LONDON — Hugo Burnand, the London photographer who shot the official royal wedding photos at Buckingham Palace on Friday, said the shoot went smoothly thanks to preparation, prayers, and bags of jellybeans.

“We had spares of everything — cables, lights, cameras, lenses — and spares for the spares,” said Burnand, a portrait photographer who also shoots regularly for Tatler magazine. “Before the day, we staged dress rehearsals with stand-ins and stop-watches. We knew that if everyone had sprinted back from Westminster Abbey, we would only have had 44 minutes to shoot. In the end, we did everything in 26 minutes,” he said.

Burnand worked with a total of 7 staff, while Sarah Burton, the creative director of Alexander McQueen who designed the wedding dress, was on hand to make sure it was arranged perfectly.

Those photographs, shot in the Throne Room at Buckingham Palace, feature the couple with their families and with their bridesmaids and pages. They were shot just after the ceremony, and before the newly-minted Duke and Duchess of Cambridge had their kiss on the palace balcony.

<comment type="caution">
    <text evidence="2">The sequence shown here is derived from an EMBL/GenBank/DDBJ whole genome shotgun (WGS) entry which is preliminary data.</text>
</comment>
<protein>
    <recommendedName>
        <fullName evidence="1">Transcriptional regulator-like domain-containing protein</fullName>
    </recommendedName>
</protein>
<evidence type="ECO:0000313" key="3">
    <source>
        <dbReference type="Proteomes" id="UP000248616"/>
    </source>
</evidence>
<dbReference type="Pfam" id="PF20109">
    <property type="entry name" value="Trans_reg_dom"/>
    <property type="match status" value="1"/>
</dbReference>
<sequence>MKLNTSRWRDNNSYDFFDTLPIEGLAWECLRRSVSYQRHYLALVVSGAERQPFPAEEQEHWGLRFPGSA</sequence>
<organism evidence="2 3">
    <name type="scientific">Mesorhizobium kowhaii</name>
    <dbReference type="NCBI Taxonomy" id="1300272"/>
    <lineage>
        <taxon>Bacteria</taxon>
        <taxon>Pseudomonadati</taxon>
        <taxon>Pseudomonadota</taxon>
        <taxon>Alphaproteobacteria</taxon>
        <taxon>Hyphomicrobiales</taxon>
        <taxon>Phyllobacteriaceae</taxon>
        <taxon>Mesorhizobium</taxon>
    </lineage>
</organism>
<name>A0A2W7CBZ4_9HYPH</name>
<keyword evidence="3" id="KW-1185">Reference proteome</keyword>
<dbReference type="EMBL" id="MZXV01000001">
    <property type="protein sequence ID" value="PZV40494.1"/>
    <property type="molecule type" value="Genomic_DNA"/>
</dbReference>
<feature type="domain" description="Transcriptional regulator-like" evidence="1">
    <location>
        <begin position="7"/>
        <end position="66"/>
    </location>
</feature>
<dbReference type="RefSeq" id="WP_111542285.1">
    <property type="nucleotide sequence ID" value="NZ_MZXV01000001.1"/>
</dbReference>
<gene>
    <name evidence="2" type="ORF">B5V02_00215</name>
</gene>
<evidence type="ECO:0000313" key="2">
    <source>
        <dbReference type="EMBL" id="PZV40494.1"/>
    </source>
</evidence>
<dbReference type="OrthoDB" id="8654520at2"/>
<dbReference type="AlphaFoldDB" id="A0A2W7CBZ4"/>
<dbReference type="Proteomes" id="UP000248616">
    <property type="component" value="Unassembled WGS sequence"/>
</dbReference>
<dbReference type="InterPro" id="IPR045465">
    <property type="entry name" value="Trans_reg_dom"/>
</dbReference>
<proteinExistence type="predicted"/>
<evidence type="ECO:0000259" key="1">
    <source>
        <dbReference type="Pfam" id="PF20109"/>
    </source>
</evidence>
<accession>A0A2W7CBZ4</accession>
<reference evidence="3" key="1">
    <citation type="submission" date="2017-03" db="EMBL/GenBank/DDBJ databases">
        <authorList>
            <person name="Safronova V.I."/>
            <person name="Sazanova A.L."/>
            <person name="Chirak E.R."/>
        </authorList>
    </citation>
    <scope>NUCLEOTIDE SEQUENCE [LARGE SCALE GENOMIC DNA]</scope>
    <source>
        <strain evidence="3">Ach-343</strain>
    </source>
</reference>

Burnand told WWD that everything had been managed — with much help from the bride — months in advance, and the mood of the photos was meant to be “effortless, calm and beautiful.”

“There were a lot of preliminary meetings and walk-throughs of the Throne Room. Catherine loves photography and is very interested in it. Just how light we wanted the family picture to be became a project for us. We wanted the room to look like it was flooded with sunlight from a spring morning, filled with glorious light. And we knew we couldn’t count on the weather, so we created it with the flip of a switch.”

Burnand, a father himself, said his favorite of the three photos that were released is the one with the children larking around. “It was the last one we took — and you can imagine everyone anxiously looking at their watches. I promised the kids jellybeans and wiggle worms, and it worked out,” he said.

Although time was tight, Burnand said the mood among his staff was “buzzy and excited,” while the families of the bride and groom were glowing. “It was such a lovely moment — a real family wedding — and everyone adores both of them. That feeling spread through the room like wildfire.”

The photographer is no stranger to the royal family. He shot Prince Charles’ 60th birthday portrait, as well as the wedding of Prince Charles and Camilla Parker Bowles. Burnand said he had met the bride and groom a few times before at Tatler events and private ones.

Burnand said that while he was under pressure in the run-up to Friday — he went to his local church and said prayers to center himself — he refused to let the importance of the event get to him. “I kept remembering that it was about two people and their day, something very personal. I really enjoyed it, and every single prayer of mine was answered.”

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